We thank Prof. Atamanalp for his interest in our article  and appreciate his interesting “Letter to the Editor”. His impressive database on sigmoid volvulus and ileosigmoid knotting [2, 3] significantly contributes to the literature on this topic because it highlights a disease relatively common in sub-Saharan Africa, Latin America, and Eastern Europe but less so in North America and Western Europe .
Thus far, the data support high fibre diet as a risk factor for sigmoid volvulus . Other factors that have been implicated in sigmoid volvulus include anatomic predispositions . However, questions remain. How much do environmental factors (such as high fibre diet) contribute to risk compared with genetic or anatomic factors?
Epidemiologic studies contribute to our understanding of disease processes and their inherent risk factors. They can have important implications for prevention, management and outcomes. To date, there is a great disparity in access and availability of data. Most published data come from high resource settings. Even in high resource settings, there is disparate access to information on minority populations. These disparities in data contribute to inequalities in cares and outcomes.
The COVID-19 pandemic has demonstrated that diseases no longer stay endemic to resource-rich or resource-poor settings. We live in an increasingly globalized world where it is important to understand disease processes on a global scale, not just in our local population. There are growing rates of travel, immigration, and emigration. Even in our local environment, we are likely to encounter individuals from different communities, cultures, and environments. We need to be prepared to respond appropriately. For example, Minnesota is home to a large Somali community . While some populations assimilate to new environments, many retain their cultural heritage where possible. Data from differing regions, as well as immigrant and refugee populations, can help us better understand the relative contributions of environmental and genetic contributions to diseases.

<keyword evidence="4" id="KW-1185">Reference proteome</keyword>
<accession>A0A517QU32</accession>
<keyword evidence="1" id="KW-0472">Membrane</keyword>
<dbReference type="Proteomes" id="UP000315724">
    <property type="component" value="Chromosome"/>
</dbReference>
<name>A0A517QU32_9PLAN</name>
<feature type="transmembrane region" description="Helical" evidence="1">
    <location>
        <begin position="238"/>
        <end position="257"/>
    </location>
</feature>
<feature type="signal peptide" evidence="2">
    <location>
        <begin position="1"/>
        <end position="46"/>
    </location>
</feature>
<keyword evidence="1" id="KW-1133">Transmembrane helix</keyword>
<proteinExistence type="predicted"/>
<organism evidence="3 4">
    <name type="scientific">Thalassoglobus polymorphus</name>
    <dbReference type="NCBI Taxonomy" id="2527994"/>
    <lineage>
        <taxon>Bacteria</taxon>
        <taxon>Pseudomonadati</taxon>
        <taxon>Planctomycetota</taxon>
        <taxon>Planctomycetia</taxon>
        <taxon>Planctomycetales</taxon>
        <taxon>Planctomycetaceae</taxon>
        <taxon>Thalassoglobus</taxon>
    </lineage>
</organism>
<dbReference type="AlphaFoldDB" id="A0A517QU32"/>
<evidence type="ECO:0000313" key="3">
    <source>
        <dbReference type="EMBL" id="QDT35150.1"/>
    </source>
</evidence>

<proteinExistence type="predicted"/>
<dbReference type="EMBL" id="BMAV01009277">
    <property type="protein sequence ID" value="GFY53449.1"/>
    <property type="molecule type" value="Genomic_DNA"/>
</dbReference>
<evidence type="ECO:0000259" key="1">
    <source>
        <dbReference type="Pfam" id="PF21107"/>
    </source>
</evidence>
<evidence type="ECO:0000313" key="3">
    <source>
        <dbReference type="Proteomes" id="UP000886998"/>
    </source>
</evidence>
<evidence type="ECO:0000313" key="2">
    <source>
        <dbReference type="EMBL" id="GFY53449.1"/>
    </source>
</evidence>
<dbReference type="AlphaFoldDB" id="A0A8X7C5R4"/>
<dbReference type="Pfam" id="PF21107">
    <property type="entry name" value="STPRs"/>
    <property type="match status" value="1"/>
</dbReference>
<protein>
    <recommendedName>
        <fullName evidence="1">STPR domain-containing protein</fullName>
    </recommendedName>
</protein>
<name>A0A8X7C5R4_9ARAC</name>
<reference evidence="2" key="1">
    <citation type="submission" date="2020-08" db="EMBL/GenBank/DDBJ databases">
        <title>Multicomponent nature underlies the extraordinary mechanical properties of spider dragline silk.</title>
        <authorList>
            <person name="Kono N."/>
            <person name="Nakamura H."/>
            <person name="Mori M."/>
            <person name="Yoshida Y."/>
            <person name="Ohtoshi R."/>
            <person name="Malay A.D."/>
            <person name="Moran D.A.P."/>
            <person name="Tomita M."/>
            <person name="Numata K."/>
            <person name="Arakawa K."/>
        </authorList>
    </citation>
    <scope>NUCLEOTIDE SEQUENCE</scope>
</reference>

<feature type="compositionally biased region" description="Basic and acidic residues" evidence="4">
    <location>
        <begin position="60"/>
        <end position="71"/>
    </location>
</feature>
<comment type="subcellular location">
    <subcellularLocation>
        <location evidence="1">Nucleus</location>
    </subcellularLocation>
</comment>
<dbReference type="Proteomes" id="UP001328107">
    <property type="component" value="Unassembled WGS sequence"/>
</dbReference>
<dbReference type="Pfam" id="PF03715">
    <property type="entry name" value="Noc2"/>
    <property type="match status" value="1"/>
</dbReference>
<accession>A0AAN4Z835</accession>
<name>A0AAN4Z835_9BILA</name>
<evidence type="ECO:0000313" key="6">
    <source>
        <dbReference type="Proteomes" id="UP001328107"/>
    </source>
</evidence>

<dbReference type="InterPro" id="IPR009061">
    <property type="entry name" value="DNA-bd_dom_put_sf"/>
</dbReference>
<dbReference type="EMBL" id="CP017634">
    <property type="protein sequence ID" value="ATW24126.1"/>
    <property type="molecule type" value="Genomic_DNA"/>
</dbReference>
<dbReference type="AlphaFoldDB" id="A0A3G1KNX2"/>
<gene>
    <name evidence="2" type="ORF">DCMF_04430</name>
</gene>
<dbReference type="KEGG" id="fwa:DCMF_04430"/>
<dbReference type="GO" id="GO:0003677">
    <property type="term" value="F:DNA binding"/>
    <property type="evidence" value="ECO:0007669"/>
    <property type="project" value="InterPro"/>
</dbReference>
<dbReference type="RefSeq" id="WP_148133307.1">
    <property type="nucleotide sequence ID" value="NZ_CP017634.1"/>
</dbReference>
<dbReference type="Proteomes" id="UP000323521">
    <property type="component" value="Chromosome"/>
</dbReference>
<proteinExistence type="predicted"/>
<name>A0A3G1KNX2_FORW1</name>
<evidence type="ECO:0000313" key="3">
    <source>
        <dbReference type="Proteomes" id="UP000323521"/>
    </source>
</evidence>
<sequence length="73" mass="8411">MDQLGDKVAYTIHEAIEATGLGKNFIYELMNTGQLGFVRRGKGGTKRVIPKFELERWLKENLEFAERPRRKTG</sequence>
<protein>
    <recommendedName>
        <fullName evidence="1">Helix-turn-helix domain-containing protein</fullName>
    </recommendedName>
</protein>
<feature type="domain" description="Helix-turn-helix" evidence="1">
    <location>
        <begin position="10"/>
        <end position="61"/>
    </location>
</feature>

In summary, we must commit more equitable resources towards understanding all diseases, especially ones which are more common in lower resourced settings and amongst vulnerable populations. This would include comprehensive data collection to compare conditions across different populations with differing risk factors. Through such analyses, we can gather more information on relative risk of specific factors. Depending on the identified risk factors, interventions can be introduced to then reduce excess risk of morbidity and mortality.
Rickard J, Pohl L, Abahuje E, et al. (2020) Indications and outcomes for non-trauma emergency laparotomy: a comparison of Rwanda, South Africa, and the USA. World J Surg. https://doi.org/10.1007/s00268-020-05862-y
Atamanalp SS (2019) Sigmoid volvulus: the first one thousand-case single center series in the world. Eur J Trauma Emerg Surg 45:175–176
Atamanalp SS (2018) Ileosigmoid knotting: one of the largest single-center series. Pak J Med Sci 34:671–675
Raveenthiran V, Madiba TE, Atamanalp SS et al (2010) Volvulus of the sigmoid colon. Colorectal Dis 12:e1-17
Somali Refugees: Centers for Disease Control and Prevention (2018) [27 December 2021]. https://www.cdc.gov/immigrantrefugeehealth/profiles/somali/populationMovements.html.
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Rickard, J., Chu, K. Author’s Reply: Indications and Outcomes for Non-Trauma Emergency Laparotomy: A Comparison of Rwanda, South Africa, and the USA. World J Surg (2021). https://doi.org/10.1007/s00268-021-05955-2